CWA membership means representation and a voice on the job every day. At the job site, trained union stewards deal with members’ workplace issues, including handling grievances. Members are further supported by CWA local activists and staff experienced in contract negotiations, workplace health and safety, benefits, education, employee assistance programs (EAP) and more. CWA is a democratic union. Members determine their own bargaining goals, elect their own negotiating committees, and vote to ratify the terms of their own negotiated contracts.
Read more at: http://www.cwa-union.org/pages/about_cwa/
Role of a Union Steward/Activist
As a Steward, you have two main jobs—first, building a strong union in your work place; and, second, grievance handling. You must have a strong union behind you if you’re going to be able to carry on your job of handling grievances effectively. Your attitude and effort you put into your job is what counts. Make it a privilege for your fellow workers to be active union members who attend meetings regularly and willingly pay their dues. Being a know-it-all or overbearing steward doesn’t do this. A lot of it will come about by the example you set. Enthusiasm and sincerity are contagious. You can always sell better what you believe in yourself.
“Know your contract!” This is the first commandment for the steward. Read over every word of it. Discuss it with union officers. Become familiar with the provisions. Understand how they apply to special conditions in your department. Your fellow workers don’t expect you to know everything, and they respect you a lot more if you don’t try to bluff your way out of things. But they do expect, as their leader, to be well informed. To educate workers so they understand and cooperate with union policies, you must first educate yourself.
As steward, you have to do a lot of the day to day work. But if you are a good leader, you’ll get cooperation from your fellow workers and your union officials as well as from management and this helps make the job easier. The keystone of the local union may be the stepping stone to greater union leadership.
Unions Stewards are:
The primary negotiating task of the steward is the handling of grievances. You will learn proper grievance handling and how to settle grievances. Check all available facts before taking an issue to management. Prepare your case so that it is clear, complete and to the point. Be careful to observe all contract requirements on grievance handling. In dealing with your supervisor be business-like, polite and firm; don’t bully or threaten and treat the other person with respect and demand you be treated in the same manner. Keep the member(s) informed as to the status of the grievance. Follow through all the way to final settlement and make sure to keep complete and accurate records.
Who help mobilize members into action, encourage co-workers to come to meetings, and introduce themselves to new members.
Who explain to members the importance of working union and how to make the Union Contract work for you. Education is a two way process. Stewards learn from the members about the issues happening in the workplace. The steward has the responsibility of educating the members in his/her department, both the old and the new, about the collective bargaining agreement, union policy, and why changes occurred. Stewards keep the members informed about what happens at union meetings, community actions and other union activities. Stewards set examples for workplace fairness.
Who represent members at grievances and ensure just cause is met for disciplinary actions. Members rely on Stewards to represent their needs and concerns.
You’re the person workers turn to with their problems. It might be a work-site hazard. Maybe someone’s being investigated or disciplined. It might be just a new employee with a question. Perhaps you can solve the problem with a friendly talk, or maybe you’ll organize a work-site action or even file a grievance. You are the work-group leader.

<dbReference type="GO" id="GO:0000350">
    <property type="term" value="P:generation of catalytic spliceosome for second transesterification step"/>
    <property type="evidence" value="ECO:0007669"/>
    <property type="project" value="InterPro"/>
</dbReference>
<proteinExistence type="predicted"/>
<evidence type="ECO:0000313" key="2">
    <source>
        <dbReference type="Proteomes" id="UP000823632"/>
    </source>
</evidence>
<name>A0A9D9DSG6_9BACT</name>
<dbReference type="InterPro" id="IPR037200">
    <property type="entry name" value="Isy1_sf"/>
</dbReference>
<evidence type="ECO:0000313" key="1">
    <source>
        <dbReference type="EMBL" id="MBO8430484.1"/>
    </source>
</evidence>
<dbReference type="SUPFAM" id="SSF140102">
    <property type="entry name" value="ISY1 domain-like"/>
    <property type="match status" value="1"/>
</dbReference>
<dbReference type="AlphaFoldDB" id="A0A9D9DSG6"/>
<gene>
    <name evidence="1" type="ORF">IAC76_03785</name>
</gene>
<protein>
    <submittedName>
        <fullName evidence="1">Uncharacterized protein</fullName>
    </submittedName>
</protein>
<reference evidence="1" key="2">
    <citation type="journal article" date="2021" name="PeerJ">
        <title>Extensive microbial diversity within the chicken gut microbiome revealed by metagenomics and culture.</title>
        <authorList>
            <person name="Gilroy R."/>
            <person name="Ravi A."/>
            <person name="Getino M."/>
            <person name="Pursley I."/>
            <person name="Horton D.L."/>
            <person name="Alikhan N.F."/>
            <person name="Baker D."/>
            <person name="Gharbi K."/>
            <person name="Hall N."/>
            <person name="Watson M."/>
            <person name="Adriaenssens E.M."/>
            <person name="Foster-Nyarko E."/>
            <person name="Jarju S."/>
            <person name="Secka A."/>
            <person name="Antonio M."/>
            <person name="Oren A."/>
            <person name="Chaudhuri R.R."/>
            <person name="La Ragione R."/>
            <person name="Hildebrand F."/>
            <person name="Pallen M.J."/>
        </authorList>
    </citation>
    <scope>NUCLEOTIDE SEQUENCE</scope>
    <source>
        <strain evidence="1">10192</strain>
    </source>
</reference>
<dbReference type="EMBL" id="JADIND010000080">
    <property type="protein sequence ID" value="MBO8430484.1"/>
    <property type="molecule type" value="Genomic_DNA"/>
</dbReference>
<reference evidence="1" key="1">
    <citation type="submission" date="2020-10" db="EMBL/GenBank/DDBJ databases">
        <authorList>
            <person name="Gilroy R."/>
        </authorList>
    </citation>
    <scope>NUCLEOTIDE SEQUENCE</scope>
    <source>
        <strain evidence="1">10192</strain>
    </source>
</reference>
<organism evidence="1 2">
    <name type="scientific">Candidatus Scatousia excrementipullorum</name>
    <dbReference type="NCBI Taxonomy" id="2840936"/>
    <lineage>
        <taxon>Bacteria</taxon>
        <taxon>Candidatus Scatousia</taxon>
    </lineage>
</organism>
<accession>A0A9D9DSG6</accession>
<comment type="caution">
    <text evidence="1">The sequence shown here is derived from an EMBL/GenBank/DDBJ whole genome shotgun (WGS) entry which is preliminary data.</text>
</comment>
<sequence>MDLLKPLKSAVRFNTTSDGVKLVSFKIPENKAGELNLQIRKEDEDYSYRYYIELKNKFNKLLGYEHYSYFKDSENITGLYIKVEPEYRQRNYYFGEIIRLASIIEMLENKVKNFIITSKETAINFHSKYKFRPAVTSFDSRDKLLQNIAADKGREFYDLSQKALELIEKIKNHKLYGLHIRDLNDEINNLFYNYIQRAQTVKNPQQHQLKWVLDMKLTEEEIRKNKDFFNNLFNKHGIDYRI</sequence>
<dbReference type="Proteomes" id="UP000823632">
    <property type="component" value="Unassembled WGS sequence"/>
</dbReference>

You’re the one who keeps it moving. You’re the one who’s not afraid to speak up to management. You make unityhappen, and you never let anyone forget there’s a union at your work-site. The steward must take the leadership role in his/her department. He/She must set an example for other workers to follow. The steward must make decisions which uphold the terms of the collective bargaining agreement and the union constitution and bylaws.
Goals of a Steward
The following twenty items will serve as a checklist for you. Refer to them as a guide in fulfilling your obligation as Union Steward.
Stay informed on union affairs.
Serve as an example to your members.
Keep the members informed on union policies and activities.
Attend union meetings and union affairs. Encourage and bring the members.
Meet the new members early, inform them, educate them, help them become members.
Act as a leader – do not let personal likes or dislikes prejudice your actions as a grievance representative.
Keep accurate and up-to-date records. Write it down.
Do not promise, if you cannot deliver.
Always refer to your contract.
Get involved with committees.
Fight, whenever you meet it, the anti-union element. Be informed and be dedicated to the labor movement.
Do not hesitate or stall. If you do not know, admit you do not know. Then try to get the answer.
Keep your workers informed on sources of information.
Be proud of your position.
Wear your union button and encourage your coworkers to wear one as well. It’s a sign of unity.
Investigate every grievance as if it were your own. Keep the member informed. Make sure you keep your deadlines.
There is no excuse for missing a time limit. Process every grievance as if it were going to arbitration but try to resolve it at the lowest possible level.
You should always be diplomatic in your approach with management. This will foster a good working relationship.
Never consider yourself to be inferior to management representatives. You are always their equal.
Attend and encourage other members to attend any labor education programs that might be available. Your goal is to be the best union representative you can be. Always strive for this goal. Excellence has no substitute.